Twins add Cabrera, leave lots of holes at trade deadline

Orlando Cabrera
REUTERS/Brian Snyder
The Minnesota Twins upgraded their infield a bit with the addition of the Oakland Athletics’ Orlando Cabrera but did nothing else to improve the team before the trade deadline.

Despite weeks of rumor-filled newspaper reports and speculation-fueled blog entries about all sorts of potential deals, as usual the trade deadline came and went Friday afternoon without the Twins making a significant move. Even the minor swap that they did make — acquiring Orlando Cabrera from the A’s for last year’s second-round pick and 32nd-ranked prospect Tyler Ladendorf–was seemingly done as much to appease the frustrated clubhouse and ornery fan base as to actually improve the team.

Or put another way, acquiring Cabrera certainly qualifies as doing something, and that alone might be enough to take some of the air out of public complaints from Joe Mauer and Justin Morneau or muzzle the average talk-radio caller, but adding a 34-year-old shortstop with declining range who was batting .280/.318/.365 through 101 games this season, hit .281/.334/.371 last year and hasn’t posted even a .750 OPS since 2003 is unlikely to tip the scales regardless of how weak the division continues to be.

As noted in this space last week when reports first linked the Twins to Cabrera, he’s likely an upgrade. However, that upgrade is small, and the fact that a shortstop with a rapidly deteriorating glove and .680 OPS can make the team slightly better is an indictment of the people assembling the roster far more than it’s a sign that those same people are capable of and willing to improve on the fly. Ron Gardenhire predictably slotting Cabrera into the lineup’s No. 2 spot makes the whole thing even less helpful.

Trading for two months of a thoroughly mediocre Cabrera and sticking his measly .322 career on-base percentage in front of Mauer and Morneau is like handing someone trapped in the desert one glass of water and then walking away. Better than nothing? Absolutely. Doing something that you can point to as improving the situation? Sure. But in the grand scheme of things, useless. One glass of water won’t get anyone out of a desert, and one mediocre shortstop won’t get the Twins … well, anything.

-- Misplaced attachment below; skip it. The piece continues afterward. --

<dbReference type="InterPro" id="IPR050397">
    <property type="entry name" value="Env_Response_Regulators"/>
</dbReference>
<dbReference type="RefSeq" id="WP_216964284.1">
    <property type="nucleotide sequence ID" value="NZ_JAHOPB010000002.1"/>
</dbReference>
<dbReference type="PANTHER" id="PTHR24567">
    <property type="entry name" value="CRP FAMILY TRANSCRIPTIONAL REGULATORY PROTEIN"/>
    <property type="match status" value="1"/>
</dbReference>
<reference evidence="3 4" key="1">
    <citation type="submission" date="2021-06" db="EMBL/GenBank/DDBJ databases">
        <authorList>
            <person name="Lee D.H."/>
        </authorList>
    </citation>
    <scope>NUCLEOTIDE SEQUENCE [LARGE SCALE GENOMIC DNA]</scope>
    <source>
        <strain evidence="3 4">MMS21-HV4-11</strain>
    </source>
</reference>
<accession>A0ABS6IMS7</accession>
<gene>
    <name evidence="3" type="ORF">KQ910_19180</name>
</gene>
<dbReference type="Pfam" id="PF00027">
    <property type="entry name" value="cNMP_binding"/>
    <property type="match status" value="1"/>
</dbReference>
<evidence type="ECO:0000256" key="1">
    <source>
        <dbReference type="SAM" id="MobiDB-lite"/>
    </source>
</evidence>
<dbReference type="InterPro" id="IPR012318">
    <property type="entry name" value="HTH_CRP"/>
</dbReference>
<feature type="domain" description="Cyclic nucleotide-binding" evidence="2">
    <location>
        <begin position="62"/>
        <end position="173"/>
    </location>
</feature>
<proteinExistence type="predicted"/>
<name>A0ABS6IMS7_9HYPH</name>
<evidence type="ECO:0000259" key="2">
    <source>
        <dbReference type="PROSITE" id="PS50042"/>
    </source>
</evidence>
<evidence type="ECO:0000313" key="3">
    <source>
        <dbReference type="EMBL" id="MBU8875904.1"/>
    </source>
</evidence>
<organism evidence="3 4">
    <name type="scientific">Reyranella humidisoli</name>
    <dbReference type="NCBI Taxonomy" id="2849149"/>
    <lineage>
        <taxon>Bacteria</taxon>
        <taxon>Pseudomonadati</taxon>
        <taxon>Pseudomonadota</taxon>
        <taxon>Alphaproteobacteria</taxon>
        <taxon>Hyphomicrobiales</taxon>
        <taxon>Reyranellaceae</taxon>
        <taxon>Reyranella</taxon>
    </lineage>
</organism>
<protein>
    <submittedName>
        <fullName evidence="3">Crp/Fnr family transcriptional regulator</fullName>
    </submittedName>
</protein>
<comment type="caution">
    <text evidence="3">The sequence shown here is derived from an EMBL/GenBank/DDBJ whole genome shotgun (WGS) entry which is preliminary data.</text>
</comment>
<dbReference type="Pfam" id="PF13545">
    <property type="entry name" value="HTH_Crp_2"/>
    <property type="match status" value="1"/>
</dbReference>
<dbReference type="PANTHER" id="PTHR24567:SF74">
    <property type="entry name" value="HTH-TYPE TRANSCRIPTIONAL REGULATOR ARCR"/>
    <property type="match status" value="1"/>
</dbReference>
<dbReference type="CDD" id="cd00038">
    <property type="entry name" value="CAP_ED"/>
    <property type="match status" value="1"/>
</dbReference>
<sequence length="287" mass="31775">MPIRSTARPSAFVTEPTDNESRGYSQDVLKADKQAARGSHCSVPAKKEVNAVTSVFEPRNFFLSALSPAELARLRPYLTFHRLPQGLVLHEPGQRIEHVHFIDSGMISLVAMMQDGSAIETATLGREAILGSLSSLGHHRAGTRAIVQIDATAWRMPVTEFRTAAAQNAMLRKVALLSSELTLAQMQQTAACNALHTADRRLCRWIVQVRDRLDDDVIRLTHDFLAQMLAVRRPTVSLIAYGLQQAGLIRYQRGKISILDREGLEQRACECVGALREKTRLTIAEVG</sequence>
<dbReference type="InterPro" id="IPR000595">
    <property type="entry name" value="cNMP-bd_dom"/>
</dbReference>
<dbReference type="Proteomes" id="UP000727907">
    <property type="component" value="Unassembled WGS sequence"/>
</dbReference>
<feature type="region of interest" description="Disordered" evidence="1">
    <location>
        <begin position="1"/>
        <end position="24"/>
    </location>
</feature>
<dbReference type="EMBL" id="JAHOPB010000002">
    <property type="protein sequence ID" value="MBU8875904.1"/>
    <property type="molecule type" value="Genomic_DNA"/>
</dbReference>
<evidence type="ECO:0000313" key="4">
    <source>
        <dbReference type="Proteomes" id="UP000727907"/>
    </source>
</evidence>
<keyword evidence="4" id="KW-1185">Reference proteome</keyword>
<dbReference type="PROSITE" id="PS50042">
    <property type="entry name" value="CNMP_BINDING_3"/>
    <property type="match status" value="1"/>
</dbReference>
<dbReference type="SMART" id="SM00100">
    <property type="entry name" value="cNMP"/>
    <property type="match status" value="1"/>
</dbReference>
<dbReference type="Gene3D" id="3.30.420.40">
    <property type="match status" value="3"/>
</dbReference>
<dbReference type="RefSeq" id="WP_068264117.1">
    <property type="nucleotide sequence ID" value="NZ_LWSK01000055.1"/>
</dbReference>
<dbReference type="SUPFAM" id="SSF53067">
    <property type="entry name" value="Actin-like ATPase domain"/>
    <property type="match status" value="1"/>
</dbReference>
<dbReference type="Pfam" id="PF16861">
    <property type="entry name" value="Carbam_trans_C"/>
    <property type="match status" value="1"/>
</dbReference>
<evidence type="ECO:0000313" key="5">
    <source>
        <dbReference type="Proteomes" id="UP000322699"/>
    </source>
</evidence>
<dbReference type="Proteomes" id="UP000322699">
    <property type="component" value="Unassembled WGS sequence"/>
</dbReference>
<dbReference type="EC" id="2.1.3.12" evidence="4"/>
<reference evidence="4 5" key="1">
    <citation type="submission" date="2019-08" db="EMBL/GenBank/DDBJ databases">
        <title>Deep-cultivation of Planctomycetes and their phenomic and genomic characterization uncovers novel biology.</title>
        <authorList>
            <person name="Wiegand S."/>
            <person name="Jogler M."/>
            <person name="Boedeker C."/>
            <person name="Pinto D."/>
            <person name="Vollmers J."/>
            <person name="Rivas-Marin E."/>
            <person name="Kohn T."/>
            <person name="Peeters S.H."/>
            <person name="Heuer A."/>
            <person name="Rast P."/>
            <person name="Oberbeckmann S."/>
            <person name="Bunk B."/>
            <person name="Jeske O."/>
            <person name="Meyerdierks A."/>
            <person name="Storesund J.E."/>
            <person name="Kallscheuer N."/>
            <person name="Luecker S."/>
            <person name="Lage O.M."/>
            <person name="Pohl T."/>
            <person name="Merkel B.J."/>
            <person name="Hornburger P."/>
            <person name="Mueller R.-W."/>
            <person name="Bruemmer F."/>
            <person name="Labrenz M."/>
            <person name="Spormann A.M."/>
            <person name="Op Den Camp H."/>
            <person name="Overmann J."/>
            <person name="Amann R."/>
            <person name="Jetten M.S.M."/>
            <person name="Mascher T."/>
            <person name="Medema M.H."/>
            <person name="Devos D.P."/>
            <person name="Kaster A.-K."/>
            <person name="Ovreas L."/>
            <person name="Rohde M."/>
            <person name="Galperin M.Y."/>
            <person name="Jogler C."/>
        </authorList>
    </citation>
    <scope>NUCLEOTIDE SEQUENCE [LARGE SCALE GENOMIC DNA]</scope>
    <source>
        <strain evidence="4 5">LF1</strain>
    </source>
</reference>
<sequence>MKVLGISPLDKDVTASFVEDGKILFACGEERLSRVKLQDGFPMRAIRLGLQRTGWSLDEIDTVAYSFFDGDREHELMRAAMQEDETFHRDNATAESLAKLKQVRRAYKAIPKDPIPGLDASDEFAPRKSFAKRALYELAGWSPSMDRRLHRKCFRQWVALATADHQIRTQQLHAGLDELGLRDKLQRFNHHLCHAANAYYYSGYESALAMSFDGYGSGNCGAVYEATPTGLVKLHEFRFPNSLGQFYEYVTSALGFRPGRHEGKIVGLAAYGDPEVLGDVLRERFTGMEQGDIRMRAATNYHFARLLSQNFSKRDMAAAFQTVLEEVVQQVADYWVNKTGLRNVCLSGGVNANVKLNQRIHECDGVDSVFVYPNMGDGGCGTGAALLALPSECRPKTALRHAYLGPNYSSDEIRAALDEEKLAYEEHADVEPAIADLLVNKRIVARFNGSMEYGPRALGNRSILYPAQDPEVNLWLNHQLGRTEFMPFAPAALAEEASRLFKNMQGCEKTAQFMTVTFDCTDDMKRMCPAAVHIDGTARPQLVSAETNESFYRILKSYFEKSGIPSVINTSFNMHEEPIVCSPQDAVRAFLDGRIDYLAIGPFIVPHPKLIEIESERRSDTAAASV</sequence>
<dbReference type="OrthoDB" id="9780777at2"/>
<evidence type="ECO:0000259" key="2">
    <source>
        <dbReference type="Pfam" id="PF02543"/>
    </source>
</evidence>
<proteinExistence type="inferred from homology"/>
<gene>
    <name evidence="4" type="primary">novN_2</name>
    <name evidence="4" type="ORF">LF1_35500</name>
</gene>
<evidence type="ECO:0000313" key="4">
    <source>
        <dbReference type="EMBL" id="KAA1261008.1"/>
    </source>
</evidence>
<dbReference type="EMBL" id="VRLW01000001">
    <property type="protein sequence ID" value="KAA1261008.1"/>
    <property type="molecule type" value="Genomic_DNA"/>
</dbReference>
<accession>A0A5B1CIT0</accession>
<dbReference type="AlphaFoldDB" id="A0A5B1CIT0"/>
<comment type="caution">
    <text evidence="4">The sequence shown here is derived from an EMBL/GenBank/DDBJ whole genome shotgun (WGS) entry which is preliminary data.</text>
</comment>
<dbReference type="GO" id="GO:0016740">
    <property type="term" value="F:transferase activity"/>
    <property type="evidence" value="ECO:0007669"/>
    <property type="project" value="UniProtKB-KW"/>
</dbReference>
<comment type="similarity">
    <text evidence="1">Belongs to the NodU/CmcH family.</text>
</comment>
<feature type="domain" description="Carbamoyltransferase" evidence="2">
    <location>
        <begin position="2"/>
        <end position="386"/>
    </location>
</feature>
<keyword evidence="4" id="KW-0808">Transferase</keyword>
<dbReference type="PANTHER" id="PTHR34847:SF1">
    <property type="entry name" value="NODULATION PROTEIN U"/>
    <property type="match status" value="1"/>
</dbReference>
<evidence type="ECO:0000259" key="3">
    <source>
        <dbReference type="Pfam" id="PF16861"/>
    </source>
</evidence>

Making a huge, franchise-altering trade at midseason is more often than not a mistake, because the impact of even a star player for just a couple of months is usually overstated and contenders are typically forced to pay a premium to improve on the fly. However, for years now, the Twins have tried to sell the notion that even minor deals to add solid players and patch obvious holes are nearly impossible to pull off without raiding the farm system. Here’s an excerpt from LaVelle E. Neal III‘s post-deadline recap:

Cabrera was one of several players the Twins inquired about before the deadline. … The Twins pushed for relief pitching but found the price too steep. Teams requested top prospects in outfielder Ben Revere, catcher Wilson Ramos and third baseman Danny Valencia, but the Twins elected to hold onto them.

San Diego wanted four top prospects from the Twins for reliever Heath Bell. Oakland wanted a couple of top prospects for reliever Michael Wuertz. The Twins also spoke with Arizona about reliever Jon Rauch, but talks didn’t get far. … They also engaged the Orioles about lefthander George Sherrill before he was dealt to the Dodgers.

“It was a tough market for relievers,” Twins General Manager Bill Smith said. “There were a lot of conversations. In the end we couldn’t get it done.”

I’m sure that LEN3 is just passing along information from his various sources within the organization, but some of that stuff should insult the intelligence of any fan with a pulse. We’re expected to believe that the Twins just couldn’t acquire a reliever because “teams requested top prospects” Ben Revere, Wilson Ramos, and Danny Valencia? Really, the Twins couldn’t get a decent setup man because they “elected to hold onto” their top-five prospects? In what universe is that the cost of a middle reliever?